Distinctive accent on torture video leads police to suspect
ANCHORAGE, Alaska (AP) — The suspect in a torture killing in Alaska’s biggest city ended up leading police right to him, first by losing a digital memory card labeled “Homicide at midtown Marriott” that contained video of the dying woman.
Then came an even more innocuous blunder: He spoke on the tape in his distinctive, very un-Alaska accent.
When a woman found the memory card on the street and turned it over to police, what detectives saw was horrific. At one point, the suspect complained to the victim, whose face was swollen and bloodied: “My hand’s getting tired.” He then stomped her throat with his right foot.
Amid the footage, a clue: The man spoke in an “English sounding accent,” and detectives recalled Brian Steven Smith, a 48-year-old South African, from another investigation, the details of which they have not disclosed.
They arrested Smith, who has pleaded not guilty to the September killing of 30-year-old Kathleen Henry, an Alaska Native woman. During his interrogation, police say he confessed to shooting another Alaska Native woman. Police won’t say if there may be other victims.
Anchorage has a diverse population — more than 200 languages are spoken in the school system — and it’s not uncommon to hear Russian, Yupik or Hmong accents.
But South African accents aren’t common, certainly not after the summer tourist season. Just a fraction of the city’s foreign-born population comes from Africa, according to the U.S. Census Bureau.
Authorities identified the second victim as Veronica Abouchuk, who was 52 when her family reported her missing in February. The family last saw her in July 2018, police said.
Smith told police where he left Abouchuk’s body. It was in an area near where State Troopers recovered a skull with a bullet wound earlier this year.
He pleaded not guilty to a second set of charges in court Monday, and bail was set at $2 million.
Several family members of the slain woman were sobbing and had to leave the courtroom when Smith was brought in.
After the hearing, Abouchuk’s niece, Tatauq Ruma, said she has questions for Smith.
“Why did he do it?” she said.
Her “Auntie Veronica,” a Yupik, grew up in the small community of Saint Michael, on the state’s western Bering Sea coast. She eventually moved to Anchorage, where she taught her niece how to make breaded chicken by using crumbled up corn flakes.
Veronica Abouchuk had four children before she became homeless, a lifestyle she embraced.
The last time they spoke, Abouchuk told her niece she liked being homeless.
“She didn’t say why. She was just happy that she was homeless and that she was OK with that,” Ruma said.
She was full of life, Ruma said. “She’s just a very sweet lady. She loved her kids. She loved everyone. I really miss her.”
Other family members disputed that Abouchuk liked and embraced being homeless.
Those contentions “are all untrue,” the victim’s sister, Rena Sapp, said in a text message to The Associated Press Tuesday morning, saying she was speaking on behalf of the victim’s sisters and children.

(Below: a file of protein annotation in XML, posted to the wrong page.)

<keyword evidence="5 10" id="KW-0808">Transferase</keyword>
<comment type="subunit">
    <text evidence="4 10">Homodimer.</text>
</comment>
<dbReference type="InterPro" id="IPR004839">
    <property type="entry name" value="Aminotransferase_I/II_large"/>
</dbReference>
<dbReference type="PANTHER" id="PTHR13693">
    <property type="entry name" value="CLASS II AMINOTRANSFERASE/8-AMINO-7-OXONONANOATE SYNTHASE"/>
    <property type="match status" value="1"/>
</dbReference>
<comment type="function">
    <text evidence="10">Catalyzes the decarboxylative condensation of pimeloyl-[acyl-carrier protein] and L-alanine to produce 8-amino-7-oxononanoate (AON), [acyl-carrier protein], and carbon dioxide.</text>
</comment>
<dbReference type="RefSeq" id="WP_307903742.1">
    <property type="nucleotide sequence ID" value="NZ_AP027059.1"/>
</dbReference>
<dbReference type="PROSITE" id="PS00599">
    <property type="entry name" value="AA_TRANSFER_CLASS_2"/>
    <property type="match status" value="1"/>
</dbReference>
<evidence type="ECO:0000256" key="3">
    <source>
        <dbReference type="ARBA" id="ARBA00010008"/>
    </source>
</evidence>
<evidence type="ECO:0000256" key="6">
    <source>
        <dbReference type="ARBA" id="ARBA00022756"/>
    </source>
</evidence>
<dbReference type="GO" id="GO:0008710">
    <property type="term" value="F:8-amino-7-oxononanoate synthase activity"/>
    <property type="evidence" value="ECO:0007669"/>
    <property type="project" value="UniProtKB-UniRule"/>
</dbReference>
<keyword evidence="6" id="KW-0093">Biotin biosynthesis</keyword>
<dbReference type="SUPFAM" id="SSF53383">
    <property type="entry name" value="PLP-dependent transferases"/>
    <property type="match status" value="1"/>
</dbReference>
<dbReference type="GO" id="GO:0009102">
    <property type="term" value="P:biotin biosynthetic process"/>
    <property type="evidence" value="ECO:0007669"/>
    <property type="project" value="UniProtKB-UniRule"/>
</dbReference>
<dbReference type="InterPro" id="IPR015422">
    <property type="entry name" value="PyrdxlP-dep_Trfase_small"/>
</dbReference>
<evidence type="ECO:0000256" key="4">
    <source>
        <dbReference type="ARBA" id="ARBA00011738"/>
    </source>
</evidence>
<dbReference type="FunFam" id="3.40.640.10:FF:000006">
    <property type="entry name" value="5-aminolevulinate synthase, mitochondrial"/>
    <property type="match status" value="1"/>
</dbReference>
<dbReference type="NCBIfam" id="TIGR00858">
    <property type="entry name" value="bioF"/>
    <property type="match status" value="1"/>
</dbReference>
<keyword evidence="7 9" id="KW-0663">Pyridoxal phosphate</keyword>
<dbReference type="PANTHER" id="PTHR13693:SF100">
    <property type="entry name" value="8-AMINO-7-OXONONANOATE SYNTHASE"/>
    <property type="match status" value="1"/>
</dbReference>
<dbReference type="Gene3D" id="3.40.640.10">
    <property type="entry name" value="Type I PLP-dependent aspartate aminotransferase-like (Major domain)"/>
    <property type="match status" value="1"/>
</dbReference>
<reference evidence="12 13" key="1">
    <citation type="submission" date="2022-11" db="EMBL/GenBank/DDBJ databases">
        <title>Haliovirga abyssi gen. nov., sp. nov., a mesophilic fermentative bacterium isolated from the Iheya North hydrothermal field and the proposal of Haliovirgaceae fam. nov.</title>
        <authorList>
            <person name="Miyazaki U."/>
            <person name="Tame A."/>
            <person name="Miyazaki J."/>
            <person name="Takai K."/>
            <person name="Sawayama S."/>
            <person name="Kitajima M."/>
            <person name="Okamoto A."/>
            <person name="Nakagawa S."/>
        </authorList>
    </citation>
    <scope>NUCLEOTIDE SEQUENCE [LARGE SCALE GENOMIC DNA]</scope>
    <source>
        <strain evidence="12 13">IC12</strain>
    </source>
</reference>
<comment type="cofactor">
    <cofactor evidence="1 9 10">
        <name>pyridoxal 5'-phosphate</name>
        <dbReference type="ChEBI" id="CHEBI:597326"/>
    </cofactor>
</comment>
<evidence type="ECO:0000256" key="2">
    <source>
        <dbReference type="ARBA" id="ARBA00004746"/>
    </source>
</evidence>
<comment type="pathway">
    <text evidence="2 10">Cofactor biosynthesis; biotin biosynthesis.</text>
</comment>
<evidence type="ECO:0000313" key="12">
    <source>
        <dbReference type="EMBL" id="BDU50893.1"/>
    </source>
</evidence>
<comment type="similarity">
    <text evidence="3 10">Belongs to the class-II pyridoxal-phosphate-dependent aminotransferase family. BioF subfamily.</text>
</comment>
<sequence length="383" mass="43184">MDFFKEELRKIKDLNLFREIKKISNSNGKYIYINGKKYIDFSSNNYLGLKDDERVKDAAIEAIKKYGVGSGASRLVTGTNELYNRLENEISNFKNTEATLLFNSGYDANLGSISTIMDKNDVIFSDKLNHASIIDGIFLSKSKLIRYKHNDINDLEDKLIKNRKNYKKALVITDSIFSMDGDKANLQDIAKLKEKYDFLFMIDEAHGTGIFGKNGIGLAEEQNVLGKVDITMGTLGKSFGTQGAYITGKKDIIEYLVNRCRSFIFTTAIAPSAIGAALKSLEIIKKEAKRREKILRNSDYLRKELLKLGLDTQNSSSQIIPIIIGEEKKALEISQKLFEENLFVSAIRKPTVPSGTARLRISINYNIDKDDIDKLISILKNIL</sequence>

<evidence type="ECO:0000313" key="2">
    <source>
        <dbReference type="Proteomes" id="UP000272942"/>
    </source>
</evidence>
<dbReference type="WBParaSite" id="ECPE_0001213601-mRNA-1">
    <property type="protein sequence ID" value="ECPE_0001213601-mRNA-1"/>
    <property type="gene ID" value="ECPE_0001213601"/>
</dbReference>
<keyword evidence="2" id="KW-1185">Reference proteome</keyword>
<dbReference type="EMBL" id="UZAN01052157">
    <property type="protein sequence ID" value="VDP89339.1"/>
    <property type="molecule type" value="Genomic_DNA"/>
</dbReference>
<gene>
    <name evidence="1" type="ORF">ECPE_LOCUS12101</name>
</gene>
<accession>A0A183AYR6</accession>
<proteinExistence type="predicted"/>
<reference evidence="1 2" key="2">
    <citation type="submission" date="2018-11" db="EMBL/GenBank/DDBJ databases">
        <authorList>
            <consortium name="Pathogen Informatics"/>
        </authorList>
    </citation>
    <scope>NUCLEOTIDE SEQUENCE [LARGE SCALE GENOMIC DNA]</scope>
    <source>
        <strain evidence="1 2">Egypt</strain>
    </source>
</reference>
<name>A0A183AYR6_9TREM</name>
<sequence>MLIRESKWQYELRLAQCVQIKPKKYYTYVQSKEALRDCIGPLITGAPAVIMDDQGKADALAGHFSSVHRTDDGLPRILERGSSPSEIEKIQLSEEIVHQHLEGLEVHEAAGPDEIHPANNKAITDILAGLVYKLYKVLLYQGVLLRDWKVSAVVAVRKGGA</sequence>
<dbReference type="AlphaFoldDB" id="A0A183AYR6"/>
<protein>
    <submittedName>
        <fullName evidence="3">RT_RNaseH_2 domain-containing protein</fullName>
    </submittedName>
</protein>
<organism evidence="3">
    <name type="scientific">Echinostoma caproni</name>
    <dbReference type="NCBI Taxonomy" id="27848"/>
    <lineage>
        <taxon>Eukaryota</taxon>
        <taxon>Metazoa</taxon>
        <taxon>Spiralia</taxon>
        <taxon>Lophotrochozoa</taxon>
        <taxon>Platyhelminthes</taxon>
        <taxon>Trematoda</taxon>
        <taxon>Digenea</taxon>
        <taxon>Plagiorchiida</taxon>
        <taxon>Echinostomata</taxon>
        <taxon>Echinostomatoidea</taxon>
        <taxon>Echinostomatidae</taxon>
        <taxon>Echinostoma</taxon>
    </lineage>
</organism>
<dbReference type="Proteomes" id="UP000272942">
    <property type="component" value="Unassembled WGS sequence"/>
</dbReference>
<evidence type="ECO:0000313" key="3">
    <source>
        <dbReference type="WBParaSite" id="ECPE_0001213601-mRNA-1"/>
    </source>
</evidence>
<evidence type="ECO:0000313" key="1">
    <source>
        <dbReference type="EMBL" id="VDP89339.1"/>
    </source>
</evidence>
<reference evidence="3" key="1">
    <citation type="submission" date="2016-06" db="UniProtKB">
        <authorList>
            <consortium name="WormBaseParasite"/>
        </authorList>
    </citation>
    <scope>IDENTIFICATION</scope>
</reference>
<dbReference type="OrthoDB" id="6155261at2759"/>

After the women were killed, their bodies were dumped along roads outside of Anchorage “like unwanted trash,” the state says in a memorandum seeking $2 million bail on the more than a dozen counts he faces, including first-degree murder, second-degree murder and evidence tampering. If convicted and found to have committed substantial torture in the Henry case, he will be sentenced to a mandatory 99 years. Alaska doesn’t have the death penalty.
“These were two Alaska Native women,” Anchorage Deputy District Attorney Brittany Dunlop told a recent news conference. “And I know that hits home here in Alaska, and we’re cognizant of that. We treat them with dignity and respect.”
Joanne Sakar and Natasha Gamache had red hands painted across their faces as they held a silent protest to highlight what Gamache called Alaska’s history of not properly investigating, prosecuting or sentencing perpetrators of crimes against Alaska Native woman.
The red hands painted on their faces represents the silencing of indigenous women.
“There’s a movement called Missing and Murdered Indigenous Women that seeks to highlight the level of violence that’s perpetrated against indigenous women and how nationally our criminal justice system isn’t taking it seriously. So, I’m here today to showcase that,” she said.
Police have released little information beyond what is in court documents. Anchorage Police Chief Justin Doll said there’s no evidence of a public safety threat.
In seeking the high bail, prosecutors cited Smith’s ties to South Africa.
“He poses a significant public safety risk, especially to the vulnerable, homeless women currently living on the streets of Anchorage,” a bail memo said.
Authorities said Smith came to Alaska about five years ago and became a naturalized U.S. citizen in September.
Five years ago, he married Stephanie Bissland of Anchorage. She was visiting family members in Virginia when Anchorage detectives approached her and told her of her husband’s arrest in the first homicide.
She told Anchorage television station KTUU that last month, Smith reported his vehicle had been vandalized and that his wallet, documents and a briefcase with phones and other electronics had been taken. She said it wasn’t unusual for Smith to have memory cards lying around from cameras and other gear he would work on and sell but said she never saw any of them labeled.
She didn’t return messages to The Associated Press seeking comment.
Smith’s attorney, Dan Lowery, an assistant public defender, said he does not comment on pending cases.
Associated Press writer Becky Bohrer in Juneau, Alaska, and Associated Press researcher Jennifer Farrar in New York contributed to this report.